fabric

We are continuing to celebrate alongside the Stash Books Legacy Blog Tour for Brave New Quilts by Whipup founder Kathreen Ricketson.

Today’s post is by Sonya Philip, who writes about her connection with Kathreen and her work and thoughts.

We are left with traces in paper and online. The world is richer for having Kathreen in it. She spoke her creativity. We were lucky to listen.

10122679516_f971df7814

We will be following each post on the Legacy Tour as some of Kathreen’s friends and admirers share their thoughts over the next couple of weeks.

Tuesday 10/8 : Ellen Luckett Baker
Wednesday 10/9 : Andrea Jenkins
Thursday 10/10 : Shannon Cook
Friday 10/11 : Mimi Kirchner
Monday 10/14 : Cheryl Arkison

Whipup is also proud to be featuring some guest posts from crafters who knew and admired the work of Kathreen.

BNQcover

You can keep track of the Legacy Tour by following the hashtag #LegacyTour on social media accounts such as Twitter, Facebook, and Instagram.

{ 0 comments }

We are continuing to celebrate alongside the Stash Books Legacy Blog Tour for Brave New Quilts by Whipup founder Kathreen Ricketson.

The tour post for today is by Alexandra Smith of  Lola Nova.  She writes about the book, and about the support and friendship she shared with Kathreen.

Kathreen’s legacy is huge and far reaching. From my first introduction to her via her trailblazing website WhipUp, to her brilliant kid’s magazine ActionPack, through her books and all of her endeavors; I have admired her talent, her love for her family, her intelligence and her amazingly generous spirit. She encouraged me greatly when I was working on my own book. She treated me with great respect and made me laugh. She is one of the people through whom I have made friends from all over the art/crafting/making community and have been more inspired and courageous than I ever could have imagined.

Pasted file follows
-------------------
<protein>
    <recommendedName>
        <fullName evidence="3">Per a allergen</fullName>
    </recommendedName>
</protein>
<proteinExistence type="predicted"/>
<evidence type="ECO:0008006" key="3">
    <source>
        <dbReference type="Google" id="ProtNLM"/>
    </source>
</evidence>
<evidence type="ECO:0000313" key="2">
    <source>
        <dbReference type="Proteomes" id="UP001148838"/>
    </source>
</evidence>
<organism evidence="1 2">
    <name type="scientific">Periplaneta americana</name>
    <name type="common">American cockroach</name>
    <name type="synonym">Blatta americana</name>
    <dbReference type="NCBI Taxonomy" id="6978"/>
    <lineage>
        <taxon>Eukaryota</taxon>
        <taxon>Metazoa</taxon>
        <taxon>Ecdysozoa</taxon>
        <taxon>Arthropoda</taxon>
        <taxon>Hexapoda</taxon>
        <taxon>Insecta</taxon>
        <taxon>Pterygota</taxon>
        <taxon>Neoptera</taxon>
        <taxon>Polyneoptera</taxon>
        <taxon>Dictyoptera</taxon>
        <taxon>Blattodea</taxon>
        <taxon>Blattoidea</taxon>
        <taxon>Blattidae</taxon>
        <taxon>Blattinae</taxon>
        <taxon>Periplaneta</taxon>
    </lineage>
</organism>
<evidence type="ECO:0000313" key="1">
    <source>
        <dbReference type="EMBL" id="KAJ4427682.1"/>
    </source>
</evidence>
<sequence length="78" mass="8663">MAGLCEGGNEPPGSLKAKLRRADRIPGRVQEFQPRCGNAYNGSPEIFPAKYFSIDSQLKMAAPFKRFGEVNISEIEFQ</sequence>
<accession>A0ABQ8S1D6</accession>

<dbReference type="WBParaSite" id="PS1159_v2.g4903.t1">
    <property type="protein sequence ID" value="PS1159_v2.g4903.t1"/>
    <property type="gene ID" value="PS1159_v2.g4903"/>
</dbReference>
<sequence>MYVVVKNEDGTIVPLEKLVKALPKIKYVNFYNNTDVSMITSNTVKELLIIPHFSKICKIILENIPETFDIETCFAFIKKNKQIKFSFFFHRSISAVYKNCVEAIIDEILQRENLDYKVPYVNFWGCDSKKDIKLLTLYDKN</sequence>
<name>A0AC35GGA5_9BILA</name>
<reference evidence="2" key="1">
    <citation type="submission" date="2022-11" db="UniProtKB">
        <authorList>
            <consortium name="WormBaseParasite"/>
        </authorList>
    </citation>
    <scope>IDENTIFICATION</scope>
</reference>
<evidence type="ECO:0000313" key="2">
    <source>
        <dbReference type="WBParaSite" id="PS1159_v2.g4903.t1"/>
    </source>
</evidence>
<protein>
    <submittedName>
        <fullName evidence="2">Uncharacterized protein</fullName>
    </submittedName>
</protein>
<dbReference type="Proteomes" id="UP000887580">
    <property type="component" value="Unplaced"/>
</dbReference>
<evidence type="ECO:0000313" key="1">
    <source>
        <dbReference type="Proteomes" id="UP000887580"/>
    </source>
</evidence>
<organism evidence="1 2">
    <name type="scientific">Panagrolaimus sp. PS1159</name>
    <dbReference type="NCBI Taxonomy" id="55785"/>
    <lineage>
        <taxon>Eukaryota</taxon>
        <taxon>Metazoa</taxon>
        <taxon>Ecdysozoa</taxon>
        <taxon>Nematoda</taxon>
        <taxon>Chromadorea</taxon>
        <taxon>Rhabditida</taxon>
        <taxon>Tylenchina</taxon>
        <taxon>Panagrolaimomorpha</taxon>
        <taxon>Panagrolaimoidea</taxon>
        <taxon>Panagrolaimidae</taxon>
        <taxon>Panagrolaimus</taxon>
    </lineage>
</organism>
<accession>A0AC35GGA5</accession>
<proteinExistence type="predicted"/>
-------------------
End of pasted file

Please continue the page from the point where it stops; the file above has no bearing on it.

10073515726_0f148a6231_z
We will be following each post on the Legacy Tour as some of Kathreen’s friends and admirers share their thoughts over the next couple of weeks.

Monday 10/7 : Sonya Philip
Tuesday 10/8 : Ellen Luckett Baker
Wednesday 10/9 : Andrea Jenkins
Thursday 10/10 : Shannon Cook
Friday 10/11 : Mimi Kirchner
Monday 10/14 : Cheryl Arkison

Whipup is also proud to be featuring some guest posts from crafters who knew and admired the work of Kathreen.

You can keep track of the Legacy Tour by following the hashtag #LegacyTour on social media accounts such as Twitter, Facebook, and Instagram.

BNQcover

{ 0 comments }

Today is the start of the Stash Books Legacy Blog Tour for Brave New Quilts by Whipup founder Kathreen Ricketson.

The first post on the tour is at olive and ollie, with a heartfelt post by Heather Jones.

IMG_7144

We will be following each post on the Legacy Tour as some of Kathreen’s friends and admirers share their thoughts over the next couple of weeks.
Wednesday 10/1 :: Kristin Link
Thursday 10/3 :: Maya Donenfeld
Friday 10/4 :: Alexandra Smith
Monday 10/7 : Sonya Philip
Tuesday 10/8 : Ellen Luckett Baker
Wednesday 10/9 : Andrea Jenkins
Thursday 10/10 : Shannon Cook
Friday 10/11 : Mimi Kirchner
Monday 10/14 : Cheryl Arkison

Whipup is also proud to be featuring some guest posts from crafters who knew and admired the work of Kathreen.

You can keep track of the Legacy Tour by following the hashtag #LegacyTour on social media accounts such as Twitter, Facebook, and Instagram.

BNQcover

{ 1 comment }

The reviewer of this book was Danielle: Danielle is a Canberra-based quilter, crafter, knitter and collector of fabric who loves to applique. She blogs infrequently at Petits Elefants, but is more likely to be found on Instagram and twitter (@petitselefants).

cover

Beginner’s Guide to Free-Motion Quilting  Natalia Bonner, Stash Books, 2012

 

Natalia Bonner is well-known in the online quilting community as a professional long-arm quilter. In her first book, she shows us how many of the popular quilting patterns used on modern quilts by long-arm quilters can be replicated on our home machines. This is a practical guide, with lots of pictures and diagrams to unravel the mystery of how those lovely, perfectly rounded and spaced swirls can work on your quilt!

fmqpg

There’s no denying that free-motion quilting is to many home quilters the last frontier. While we may have squeezed a twin-sized quilt under the tiny throat of our machines at times, sometimes we have to admit that sending the quilt off to be quilted on a long-arm machine is the better option. Others may be confident with a gentle meandering stipple pattern, but be a little nervous about trying something that looks a bit more complicated. This book will help dispel the perception that ‘fancy’ quilting patterns can’t be done on your home machine.

fmqpg2